Far below Yerebatan Street, down in the Cistern, hundreds of marble columns march off in the vaulted dimness, each one holding up its bricked arch and, above it, the pavement. They’ve been holding up the street and everything on it for 1500 years. At the base of one column is a massive upside-down marble face, a head of Medusa, sunken on her stone snakes in the coin-strewn shallow water. Moss greens her face like uplighting. Why is she here, and why is she upside down? It’s another Byzantine mystery.
THE WELL OF THE CISTERN
Huge, humped, immutable, Hagia Sophia has been there for fifteen centuries, anchoring the neighborhood which has settled haphazardly around it on this side of the hill where the Straits of the Bosphorus run into the Marmara Sea. Across from Hagia Sophia, on the corner of Yerebatan Street and the tramline, is a tall pitted rock thing that looks like a giant barbecue chimney. It’s a well going down to the Basilica Cistern, a sixth-century underground reservoir built in 532 by Emperor Justinian.
There are many cisterns in Istanbul but this is the biggest ever found. Yerebatan Sarayi, or Sunken Palace, the cathedral-sized Cistern runs beneath the entire street and all the buildings, clear to the great dome of Hagia Sophia looming above the trees and tram lines like the top of a glacier.
Across the street from the Well is a tall Victorian building, listing like a determined drunk, painted egg-yolk yellow. This is the office of the Tourist Police. Some of them patrol outside under the peeling yellow gingerbread, holding machine guns.
Yerebatan Street is covered with buildings. All of it–hotels, restaurants, shops, machine-gun toting police, mosque, carpet salesmen, shills, postcard sellers, trolling taxis– is held up by the magnificently engineered masonry down in the dim green Cistern: 336 columns marching in perfect order off into the shadows, bloated carp gliding into the watery shadows, expanding rings from the continual dripping of water from the vaulted brickwork above. There is some evidence that the Cistern originated under Constantine and was expanded under Justinian, but it is Justinian rules down here; the scale, grandeur and endurance all testify to that.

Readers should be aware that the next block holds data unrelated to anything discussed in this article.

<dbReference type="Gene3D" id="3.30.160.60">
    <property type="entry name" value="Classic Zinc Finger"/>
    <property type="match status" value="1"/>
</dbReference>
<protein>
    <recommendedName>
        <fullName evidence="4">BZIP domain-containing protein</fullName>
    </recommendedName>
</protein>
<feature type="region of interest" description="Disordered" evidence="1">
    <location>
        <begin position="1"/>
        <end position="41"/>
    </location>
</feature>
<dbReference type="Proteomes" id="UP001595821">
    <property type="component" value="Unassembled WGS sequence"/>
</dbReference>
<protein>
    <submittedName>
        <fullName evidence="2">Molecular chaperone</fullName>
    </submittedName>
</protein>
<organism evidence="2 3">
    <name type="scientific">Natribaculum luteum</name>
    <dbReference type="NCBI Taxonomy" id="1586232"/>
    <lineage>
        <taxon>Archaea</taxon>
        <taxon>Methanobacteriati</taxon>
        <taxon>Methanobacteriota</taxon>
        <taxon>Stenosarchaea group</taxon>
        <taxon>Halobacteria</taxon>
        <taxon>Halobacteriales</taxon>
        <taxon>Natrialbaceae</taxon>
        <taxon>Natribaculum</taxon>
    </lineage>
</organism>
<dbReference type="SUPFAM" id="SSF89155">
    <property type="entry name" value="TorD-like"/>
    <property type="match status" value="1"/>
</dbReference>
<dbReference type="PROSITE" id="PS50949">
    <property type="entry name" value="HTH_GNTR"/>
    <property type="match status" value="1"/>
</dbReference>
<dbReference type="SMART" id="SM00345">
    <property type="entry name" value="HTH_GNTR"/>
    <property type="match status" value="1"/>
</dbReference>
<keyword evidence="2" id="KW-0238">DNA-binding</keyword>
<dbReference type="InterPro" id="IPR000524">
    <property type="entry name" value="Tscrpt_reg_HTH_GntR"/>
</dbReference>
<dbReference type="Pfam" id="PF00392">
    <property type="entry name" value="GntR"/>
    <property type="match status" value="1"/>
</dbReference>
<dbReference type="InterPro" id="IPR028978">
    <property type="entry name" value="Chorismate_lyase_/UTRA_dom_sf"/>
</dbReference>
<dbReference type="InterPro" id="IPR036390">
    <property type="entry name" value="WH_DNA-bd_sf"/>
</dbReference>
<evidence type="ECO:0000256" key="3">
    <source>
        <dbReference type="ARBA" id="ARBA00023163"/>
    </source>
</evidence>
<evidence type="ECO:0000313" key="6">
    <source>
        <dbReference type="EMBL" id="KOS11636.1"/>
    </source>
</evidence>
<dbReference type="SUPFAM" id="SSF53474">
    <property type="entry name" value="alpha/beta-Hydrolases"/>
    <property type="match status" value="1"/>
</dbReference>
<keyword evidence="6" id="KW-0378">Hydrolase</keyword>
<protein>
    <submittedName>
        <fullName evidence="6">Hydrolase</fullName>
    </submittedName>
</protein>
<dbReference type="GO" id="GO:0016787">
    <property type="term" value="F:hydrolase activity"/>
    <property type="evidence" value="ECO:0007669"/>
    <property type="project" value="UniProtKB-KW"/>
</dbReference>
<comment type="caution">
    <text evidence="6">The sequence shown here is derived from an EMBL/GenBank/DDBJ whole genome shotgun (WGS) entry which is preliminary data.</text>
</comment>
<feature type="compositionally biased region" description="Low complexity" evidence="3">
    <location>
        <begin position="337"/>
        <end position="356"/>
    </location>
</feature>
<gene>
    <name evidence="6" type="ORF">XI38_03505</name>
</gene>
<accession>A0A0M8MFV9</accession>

The water originally fed from the Belgrade Forest via the 4th century Valens Aqueduct, up to 100,000 gallons. Over the centuries various Sultans have repaired it, but then it was lost under the coagulating Ottoman city. The Cistern was re-discovered in 1968 and restored to its present condition in 1985. The government dug out 50,000 tons of mud, put in some reinforcing concrete piers and built walkways and stairs and a ticket office. Before then, the area was covered with wooden houses. People used to send Grandpa down to the basement to catch fish for dinner. They took this for granted. Doesn’t everyone fish in their basement?
There’s an angry account from a Western visitor whose host took him down by boat in the latter 1800s. “He doesn’t even know what he has,” he fumed. But all I can think is how lucky he was to see it by boat and torchlight.
“So I’m sitting down there drawing the Medusa,” I told my friend Mike, back on that first visit back in ’99, “and every tour guide is saying that she’s upside down so–”
“So she won’t turn you to stone?” he said. Mike’s from the neighborhood.
“Yes! And there’s another Medusa below the column next to her and it’s sideways— is that why?”
“No! They just needed a piece that big. Those Byzantines, they used everything the Romans left lying around.”
COLUMN OF TEARS
At the top of the column you can see where a section has split off. There’s another column just like this, lying in chunks up at the Forum of Constantine, now up the hill next to the tramline in Laleli, discounting a fatuous theory that the “tears” represent the 7000 suffering slaves who built the Cistern. This column was probably used because it was damaged. The entire Cistern was built of material scavenged from pagan temples. None of it was meant to be seen. Many columns are pieced together, and none of them match. Capitals are Corinthian or Ionic or plain Doric; there’s one column carved with flowers. The granite columns are smooth, but the softer marble ones are bubbled like liquid: in 1500 years they’ve taken on the look of the water around them. The Cistern was not built for beauty, but the Byzantines can’t have been insensitive to how beautiful it is.
In museums all over Turkey are fabulous carved pediments from the tops of ancient temples. But no columns. All over Istanbul are cisterns built by the Byzantines to provide water to a thirsty or besieged populace. It’s easy to match the pediments with the columns. Other columns were sliced up by the Sultans, like carrots for a casserole, and used to pave bakeshops and mosques.